Remembering San Francisco MC African Identity

Posted by Billyjam, September 16, 2015 02:26pm | Post a Comment

Late last night Pam the Funkstress posted a sad social media update to her Instagram and Facebook pages with the news that fellow veteran Bay Area hip-hop artist African Identity, who rose to fame in the early nineties with his firebrand mic skills and hardcore political hybrid style, had died yesterday, September 15th, 2015. In addition to her update, including noting how she had just seen him in the past month, Pam posted the above photo of the late great artist for whom no cause of death has yet been announced. The Fillmore, San Francisco emcee named Hunafa, but known to most as African Identity and sometimes as just Identity, will be remembered for such releases as Ransom Note and You Won’t Come To My Funeral. By the time his debut album You Won’t Come To My Funeral was released in 1995 the microphone master was already a respected mainstay on the healthy 1990's Bay Area hip-hop scene - ever since arriving with a bang in 1992 with his acclaimed single, “Let’s Get It On (Pullin That Trigger).”

In the capacities of hip-hop journalist, radio DJ, and concert producer I worked directly with African Identity on numerous occasions throughout the decade of the nineties and always knew him to be both a good person and most talented (albeit largely underrated) artist, especially when it came to flexing his freestyle skills. In the first half of that decade I would have him as a regular guest on my KUSF hip-hop radio show on the USF campus, not far from where he lived. I remember how listeners really appreciated his improv rhyme skills and how they nominated him as the “number 1 Bay Area freestyler" on the now defunct San Francisco radio station. Meantime over at KMEL African Identity had been nominated as the first runner up in their heated Battle Of The Rappers. With a now eerie sounding reference to his own funeral, the San Francisco artist's debut album, You Won't Come to My Funeral, was a largely slept-on, talent-packed Bay Area hip-hop gem. It featured an impressive roster of his peers as guests that included Pam the Funkstress' group The Coup, Del tha Funke Homosapien (who also did some production), the GLP's JT Tha Bigga Figga, and D-Moe, Shock G of Digital Underground, Young Woo, Psycho Gangsta, Double D, Cisco The Frisco Mack, Blackbook, and Screwface. Produced mostly by Nick Peace but with some additional studio work by Del and J-Mack, the album defined both the Bay Area sound at the time as well as that of the artist himself. In the period right before its mid-nineties release he summed up the richly diverse 14 track album as “enlightening, tantalizing, sensational, provocative, political, Afro-centric, Euro-centric, it’s everything that we are....”.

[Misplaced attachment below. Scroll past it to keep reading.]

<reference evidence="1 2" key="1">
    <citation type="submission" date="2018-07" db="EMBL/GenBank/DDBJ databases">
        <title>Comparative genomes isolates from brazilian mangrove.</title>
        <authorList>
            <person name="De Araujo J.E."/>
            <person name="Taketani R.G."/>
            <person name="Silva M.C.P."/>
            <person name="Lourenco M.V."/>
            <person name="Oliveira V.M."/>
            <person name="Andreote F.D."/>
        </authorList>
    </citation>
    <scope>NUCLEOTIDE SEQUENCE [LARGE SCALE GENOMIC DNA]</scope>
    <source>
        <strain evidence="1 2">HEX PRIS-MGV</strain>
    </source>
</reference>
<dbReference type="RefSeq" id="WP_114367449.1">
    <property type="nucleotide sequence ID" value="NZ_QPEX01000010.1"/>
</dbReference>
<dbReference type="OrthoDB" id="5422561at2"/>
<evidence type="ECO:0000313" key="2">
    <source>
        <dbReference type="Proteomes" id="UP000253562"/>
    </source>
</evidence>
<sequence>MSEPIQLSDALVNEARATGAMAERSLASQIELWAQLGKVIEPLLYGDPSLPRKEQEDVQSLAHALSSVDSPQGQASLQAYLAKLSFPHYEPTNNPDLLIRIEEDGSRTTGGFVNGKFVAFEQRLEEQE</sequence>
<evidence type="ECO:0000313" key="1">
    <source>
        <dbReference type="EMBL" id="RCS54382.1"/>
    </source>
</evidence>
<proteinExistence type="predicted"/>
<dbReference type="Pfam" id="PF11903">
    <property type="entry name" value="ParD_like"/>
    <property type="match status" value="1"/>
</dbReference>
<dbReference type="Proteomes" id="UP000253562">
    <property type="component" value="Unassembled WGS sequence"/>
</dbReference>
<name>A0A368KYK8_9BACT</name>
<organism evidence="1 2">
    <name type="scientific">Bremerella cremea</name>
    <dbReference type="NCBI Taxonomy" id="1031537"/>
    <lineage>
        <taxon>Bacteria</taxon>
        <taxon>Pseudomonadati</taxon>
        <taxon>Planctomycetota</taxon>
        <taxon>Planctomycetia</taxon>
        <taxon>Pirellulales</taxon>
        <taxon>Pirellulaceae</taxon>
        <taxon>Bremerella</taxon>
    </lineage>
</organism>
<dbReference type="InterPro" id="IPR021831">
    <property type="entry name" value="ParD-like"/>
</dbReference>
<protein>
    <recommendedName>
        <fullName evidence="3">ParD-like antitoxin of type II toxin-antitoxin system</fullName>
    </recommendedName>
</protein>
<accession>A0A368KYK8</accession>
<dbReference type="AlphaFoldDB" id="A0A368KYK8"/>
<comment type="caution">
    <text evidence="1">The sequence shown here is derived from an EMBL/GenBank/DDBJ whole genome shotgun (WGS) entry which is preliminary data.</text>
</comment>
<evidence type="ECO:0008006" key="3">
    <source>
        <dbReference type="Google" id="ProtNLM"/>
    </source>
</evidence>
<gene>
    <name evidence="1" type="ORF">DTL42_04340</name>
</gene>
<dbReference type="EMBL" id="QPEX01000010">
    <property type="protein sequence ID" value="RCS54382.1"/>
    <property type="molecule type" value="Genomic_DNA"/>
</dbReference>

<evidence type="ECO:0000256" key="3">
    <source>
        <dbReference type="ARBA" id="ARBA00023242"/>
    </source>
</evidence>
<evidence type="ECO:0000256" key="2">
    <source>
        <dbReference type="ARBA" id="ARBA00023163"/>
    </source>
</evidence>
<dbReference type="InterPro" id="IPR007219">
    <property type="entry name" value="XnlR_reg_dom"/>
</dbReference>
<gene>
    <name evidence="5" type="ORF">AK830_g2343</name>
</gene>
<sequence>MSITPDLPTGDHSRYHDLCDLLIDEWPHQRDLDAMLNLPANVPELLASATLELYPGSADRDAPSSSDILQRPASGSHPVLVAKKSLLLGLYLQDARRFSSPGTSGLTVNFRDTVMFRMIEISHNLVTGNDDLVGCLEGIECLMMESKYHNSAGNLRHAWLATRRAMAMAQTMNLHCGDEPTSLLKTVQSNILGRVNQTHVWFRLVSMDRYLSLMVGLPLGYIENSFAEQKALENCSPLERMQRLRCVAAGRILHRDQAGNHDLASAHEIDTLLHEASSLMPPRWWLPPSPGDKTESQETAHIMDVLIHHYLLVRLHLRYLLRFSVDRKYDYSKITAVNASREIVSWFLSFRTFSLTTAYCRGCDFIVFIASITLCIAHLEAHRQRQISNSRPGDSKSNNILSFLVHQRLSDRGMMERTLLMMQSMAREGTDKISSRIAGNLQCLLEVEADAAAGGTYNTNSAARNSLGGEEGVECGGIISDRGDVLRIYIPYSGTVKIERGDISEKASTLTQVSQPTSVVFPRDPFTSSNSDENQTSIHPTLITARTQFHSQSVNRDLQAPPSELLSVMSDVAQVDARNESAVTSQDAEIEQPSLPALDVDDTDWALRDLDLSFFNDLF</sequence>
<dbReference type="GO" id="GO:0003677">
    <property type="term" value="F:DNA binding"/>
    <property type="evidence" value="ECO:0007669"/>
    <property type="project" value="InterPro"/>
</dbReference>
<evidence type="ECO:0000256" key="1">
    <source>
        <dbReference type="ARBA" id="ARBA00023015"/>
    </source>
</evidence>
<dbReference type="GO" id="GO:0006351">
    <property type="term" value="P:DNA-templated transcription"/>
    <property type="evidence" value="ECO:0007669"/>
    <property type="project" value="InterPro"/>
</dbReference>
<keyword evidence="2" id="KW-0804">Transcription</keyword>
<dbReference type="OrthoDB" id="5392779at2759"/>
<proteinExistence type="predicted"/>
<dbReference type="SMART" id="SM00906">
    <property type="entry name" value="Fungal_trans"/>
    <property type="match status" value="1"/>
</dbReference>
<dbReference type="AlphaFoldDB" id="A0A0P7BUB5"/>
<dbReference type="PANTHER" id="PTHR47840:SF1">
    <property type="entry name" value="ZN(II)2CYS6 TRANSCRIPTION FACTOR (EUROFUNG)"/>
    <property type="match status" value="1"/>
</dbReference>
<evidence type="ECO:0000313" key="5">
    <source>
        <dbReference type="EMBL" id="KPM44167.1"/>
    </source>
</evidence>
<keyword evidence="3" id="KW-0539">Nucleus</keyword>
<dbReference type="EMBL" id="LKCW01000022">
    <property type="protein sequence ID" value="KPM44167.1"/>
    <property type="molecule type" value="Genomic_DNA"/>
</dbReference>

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Hip-Hop History Tuesdays: Del Promotes Hieros & Freestyles in Rare January 1993 KUSF Clip

Posted by Billyjam, September 8, 2015 11:45pm | Post a Comment

Inspired by Hiero Day, I just digitized and uploaded this old short interview and freestyle from Del who was the Hiero crew's lead ambassador back then. Del, who also created that instantly identifiable Hiero logo, introduced most hip-hop ears to the Hieros via his 1991 album I Wish My Brother George Was Here single "Mistadobalina" 12" B-side only track "Burnt" that featured members of the then unknown Oakland extended hip-hop crew, the Hieroglyphics. In this January 10th, 1993 interview the Oakland artist born Teren Delvon Jones takes the shine off himself and makes a point of giving mad love to his fellow crew members by plugging the 1993 debut album releases from both the Hieros' Souls of Mischief and Casual. Note that this was at a time when really not too many knew much about the Heiroglyphics hip-hop collective, who they all were, nor ever guessed how important they would go on to become two plus decades later. It was also fitting and prophetic that Del would focus so much on those two fellow Hiero albums by both Casual and the Souls since, combined with his post-cousin Ice Cube produced (read totally different sounding), they would define the sound of the so-called Hiero Golden Age.